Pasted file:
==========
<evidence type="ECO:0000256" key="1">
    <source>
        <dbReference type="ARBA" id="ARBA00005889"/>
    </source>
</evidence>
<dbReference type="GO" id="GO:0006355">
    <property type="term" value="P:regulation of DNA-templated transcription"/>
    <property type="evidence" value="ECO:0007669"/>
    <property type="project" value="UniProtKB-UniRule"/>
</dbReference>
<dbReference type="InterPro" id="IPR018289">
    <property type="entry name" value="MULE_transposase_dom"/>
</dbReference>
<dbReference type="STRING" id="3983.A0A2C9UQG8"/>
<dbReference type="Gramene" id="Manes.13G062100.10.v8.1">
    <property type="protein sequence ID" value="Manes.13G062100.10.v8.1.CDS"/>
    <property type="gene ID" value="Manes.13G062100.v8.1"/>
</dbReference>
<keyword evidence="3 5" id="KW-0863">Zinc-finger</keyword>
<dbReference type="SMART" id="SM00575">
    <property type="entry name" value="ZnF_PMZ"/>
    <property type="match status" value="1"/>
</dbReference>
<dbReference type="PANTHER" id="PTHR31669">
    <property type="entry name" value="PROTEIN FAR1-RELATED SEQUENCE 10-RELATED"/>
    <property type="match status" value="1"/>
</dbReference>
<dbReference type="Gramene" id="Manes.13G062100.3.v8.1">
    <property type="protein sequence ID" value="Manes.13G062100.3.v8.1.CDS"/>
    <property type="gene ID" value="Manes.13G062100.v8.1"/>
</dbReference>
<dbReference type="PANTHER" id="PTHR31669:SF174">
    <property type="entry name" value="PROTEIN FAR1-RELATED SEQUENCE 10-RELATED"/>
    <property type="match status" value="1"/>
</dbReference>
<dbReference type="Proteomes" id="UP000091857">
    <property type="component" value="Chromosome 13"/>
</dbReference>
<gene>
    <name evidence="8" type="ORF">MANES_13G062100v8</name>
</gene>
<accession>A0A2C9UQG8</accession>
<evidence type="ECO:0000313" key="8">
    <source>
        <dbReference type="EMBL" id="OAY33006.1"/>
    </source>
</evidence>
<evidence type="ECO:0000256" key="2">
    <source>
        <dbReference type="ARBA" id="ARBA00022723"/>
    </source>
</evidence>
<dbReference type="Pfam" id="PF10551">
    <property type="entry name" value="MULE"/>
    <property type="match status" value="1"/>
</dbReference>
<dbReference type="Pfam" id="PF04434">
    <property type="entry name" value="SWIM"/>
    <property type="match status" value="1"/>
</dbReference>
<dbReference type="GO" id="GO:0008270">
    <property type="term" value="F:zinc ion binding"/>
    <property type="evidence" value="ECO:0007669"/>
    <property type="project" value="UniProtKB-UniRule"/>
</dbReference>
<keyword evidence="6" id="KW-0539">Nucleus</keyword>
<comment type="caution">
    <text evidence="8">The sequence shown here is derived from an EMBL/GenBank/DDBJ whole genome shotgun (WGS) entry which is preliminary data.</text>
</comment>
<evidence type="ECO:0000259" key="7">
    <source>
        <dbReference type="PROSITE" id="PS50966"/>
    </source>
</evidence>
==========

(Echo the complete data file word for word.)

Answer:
<evidence type="ECO:0000256" key="1">
    <source>
        <dbReference type="ARBA" id="ARBA00005889"/>
    </source>
</evidence>
<dbReference type="GO" id="GO:0006355">
    <property type="term" value="P:regulation of DNA-templated transcription"/>
    <property type="evidence" value="ECO:0007669"/>
    <property type="project" value="UniProtKB-UniRule"/>
</dbReference>
<dbReference type="InterPro" id="IPR018289">
    <property type="entry name" value="MULE_transposase_dom"/>
</dbReference>
<dbReference type="STRING" id="3983.A0A2C9UQG8"/>
<dbReference type="Gramene" id="Manes.13G062100.10.v8.1">
    <property type="protein sequence ID" value="Manes.13G062100.10.v8.1.CDS"/>
    <property type="gene ID" value="Manes.13G062100.v8.1"/>
</dbReference>
<keyword evidence="3 5" id="KW-0863">Zinc-finger</keyword>
<dbReference type="SMART" id="SM00575">
    <property type="entry name" value="ZnF_PMZ"/>
    <property type="match status" value="1"/>
</dbReference>
<dbReference type="PANTHER" id="PTHR31669">
    <property type="entry name" value="PROTEIN FAR1-RELATED SEQUENCE 10-RELATED"/>
    <property type="match status" value="1"/>
</dbReference>
<dbReference type="Gramene" id="Manes.13G062100.3.v8.1">
    <property type="protein sequence ID" value="Manes.13G062100.3.v8.1.CDS"/>
    <property type="gene ID" value="Manes.13G062100.v8.1"/>
</dbReference>
<dbReference type="PANTHER" id="PTHR31669:SF174">
    <property type="entry name" value="PROTEIN FAR1-RELATED SEQUENCE 10-RELATED"/>
    <property type="match status" value="1"/>
</dbReference>
<dbReference type="Proteomes" id="UP000091857">
    <property type="component" value="Chromosome 13"/>
</dbReference>
<gene>
    <name evidence="8" type="ORF">MANES_13G062100v8</name>
</gene>
<accession>A0A2C9UQG8</accession>
<evidence type="ECO:0000313" key="8">
    <source>
        <dbReference type="EMBL" id="OAY33006.1"/>
    </source>
</evidence>
<evidence type="ECO:0000256" key="2">
    <source>
        <dbReference type="ARBA" id="ARBA00022723"/>
    </source>
</evidence>
<dbReference type="Pfam" id="PF10551">
    <property type="entry name" value="MULE"/>
    <property type="match status" value="1"/>
</dbReference>
<dbReference type="Pfam" id="PF04434">
    <property type="entry name" value="SWIM"/>
    <property type="match status" value="1"/>
</dbReference>
<dbReference type="GO" id="GO:0008270">
    <property type="term" value="F:zinc ion binding"/>
    <property type="evidence" value="ECO:0007669"/>
    <property type="project" value="UniProtKB-UniRule"/>
</dbReference>
<keyword evidence="6" id="KW-0539">Nucleus</keyword>
<comment type="caution">
    <text evidence="8">The sequence shown here is derived from an EMBL/GenBank/DDBJ whole genome shotgun (WGS) entry which is preliminary data.</text>
</comment>
<evidence type="ECO:0000259" key="7">
    <source>
        <dbReference type="PROSITE" id="PS50966"/>
    </source>
</evidence>